• Things to Do in Adelaide, Australia: Botanic Gardens of Adelaide

Explore the Botanic Gardens of Adelaide with stunning gardens, three architecturally significant glass houses (the Palm House, the Bicentennial Conservatory and the Amazon Waterlily Pavilion), the oldest avenue of Moreton Bay fig trees in Australia, a new kitchen garden, the Mediterranean Garden, the International Rose Garden, the Australian Native Garden, and the Garden of Health. Be sure and visit beautifully restored Museum of Economic Botany to see its stunning collection of 'useful' plants. Bookabee Tours runs a terrific walk that highlights how indigenous Australians used plants as a larder, medicine chest and tool kit.



• Things to Do in Adelaide, Australia: The Jam Factory

Check out the studios, galleries and shops of The Jam Factory where the work of many of South Australia's creative artists can be found.



• Things to Do in Adelaide, Australia: Haigh’s Chocolate Factory

Visit the Haigh’s chocolate factory for free 20-minute tours plus a complimentary chocolate, tea and coffee at South Australia's iconic chocolate maker.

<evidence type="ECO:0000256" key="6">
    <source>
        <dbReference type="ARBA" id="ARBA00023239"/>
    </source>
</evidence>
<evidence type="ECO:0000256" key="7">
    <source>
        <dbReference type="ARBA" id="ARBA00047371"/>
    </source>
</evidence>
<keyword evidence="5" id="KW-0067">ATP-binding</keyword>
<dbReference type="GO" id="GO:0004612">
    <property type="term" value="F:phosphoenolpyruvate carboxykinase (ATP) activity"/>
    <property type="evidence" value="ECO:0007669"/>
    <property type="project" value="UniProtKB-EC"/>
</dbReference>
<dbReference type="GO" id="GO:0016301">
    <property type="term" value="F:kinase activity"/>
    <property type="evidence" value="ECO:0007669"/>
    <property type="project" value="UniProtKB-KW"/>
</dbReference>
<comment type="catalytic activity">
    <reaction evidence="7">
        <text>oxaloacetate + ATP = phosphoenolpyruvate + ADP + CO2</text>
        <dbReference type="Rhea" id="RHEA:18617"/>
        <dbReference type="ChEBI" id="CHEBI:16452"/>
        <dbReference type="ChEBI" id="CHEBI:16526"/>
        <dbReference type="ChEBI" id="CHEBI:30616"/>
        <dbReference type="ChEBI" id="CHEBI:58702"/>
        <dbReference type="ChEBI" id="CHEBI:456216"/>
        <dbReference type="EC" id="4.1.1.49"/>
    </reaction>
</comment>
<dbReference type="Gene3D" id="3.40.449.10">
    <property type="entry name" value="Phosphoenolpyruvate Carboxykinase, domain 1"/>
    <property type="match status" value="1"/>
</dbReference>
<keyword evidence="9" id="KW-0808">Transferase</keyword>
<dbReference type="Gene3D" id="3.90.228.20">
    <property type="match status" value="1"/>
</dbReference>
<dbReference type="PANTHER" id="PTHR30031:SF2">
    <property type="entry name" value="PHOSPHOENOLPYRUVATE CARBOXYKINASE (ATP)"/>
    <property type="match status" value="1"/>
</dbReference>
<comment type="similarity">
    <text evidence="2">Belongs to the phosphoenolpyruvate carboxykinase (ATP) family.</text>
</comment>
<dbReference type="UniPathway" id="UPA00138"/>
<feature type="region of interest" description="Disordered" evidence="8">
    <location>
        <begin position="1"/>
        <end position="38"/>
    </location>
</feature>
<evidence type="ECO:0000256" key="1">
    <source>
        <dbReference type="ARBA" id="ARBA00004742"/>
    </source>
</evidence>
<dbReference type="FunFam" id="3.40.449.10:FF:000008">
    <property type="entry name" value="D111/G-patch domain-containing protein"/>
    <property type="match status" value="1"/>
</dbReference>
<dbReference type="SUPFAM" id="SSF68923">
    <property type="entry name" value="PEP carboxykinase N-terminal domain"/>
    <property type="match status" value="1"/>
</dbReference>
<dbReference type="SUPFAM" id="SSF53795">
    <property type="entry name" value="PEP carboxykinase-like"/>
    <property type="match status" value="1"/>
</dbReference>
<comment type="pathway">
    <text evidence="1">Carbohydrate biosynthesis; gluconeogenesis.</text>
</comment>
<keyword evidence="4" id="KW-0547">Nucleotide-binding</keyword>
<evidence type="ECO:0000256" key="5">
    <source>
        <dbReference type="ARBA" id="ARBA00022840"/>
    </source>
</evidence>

• Things to Do in Adelaide, Australia: South Australian Coopers Brewery

Take a tour of independently owned South Australian Coopers Brewery, which covers every step of the production process for both beer and homebrew. In the museum, aside from gaining an insight into the history of Coopers, enjoy tastings of Coopers ales, stouts and lagers.



• Things to Do in Adelaide, Australia: Bay Beaches

Spend the day at one of Adelaide’s relaxed bay beaches such as Glenelg, Henley Beach and West Beach. Temptation Sailing offers dolphin swimming and watching in Glenelg.

Most Important Historic Sights in China (II)

Most Important Historic Sights in China: Dunhuang


The ancient oasis town of Dunhuang lies near the spot where the Silk Road once frayed apart into a handful of different routes that skirted the foreboding Taklamakan Desert to the west. The remains of two Han dynasty (206 BCE–220 CE) watchtowers – Jade Pass and South Pass – lie to the west, but it's the nearby megadunes and Mogao Caves that have made Dunhuang particularly famous. 


Dunhuang (Blazing Beacon) was originally founded in 117 BCE as a garrison town and a crucial node in a series of beacon towers that stretched along the Hexi Corridor and out into the desert. As the last major caravan stop before the massive Taklamakan, Dunhuang quickly became an important center of not only trade, but also the new Buddhist religion.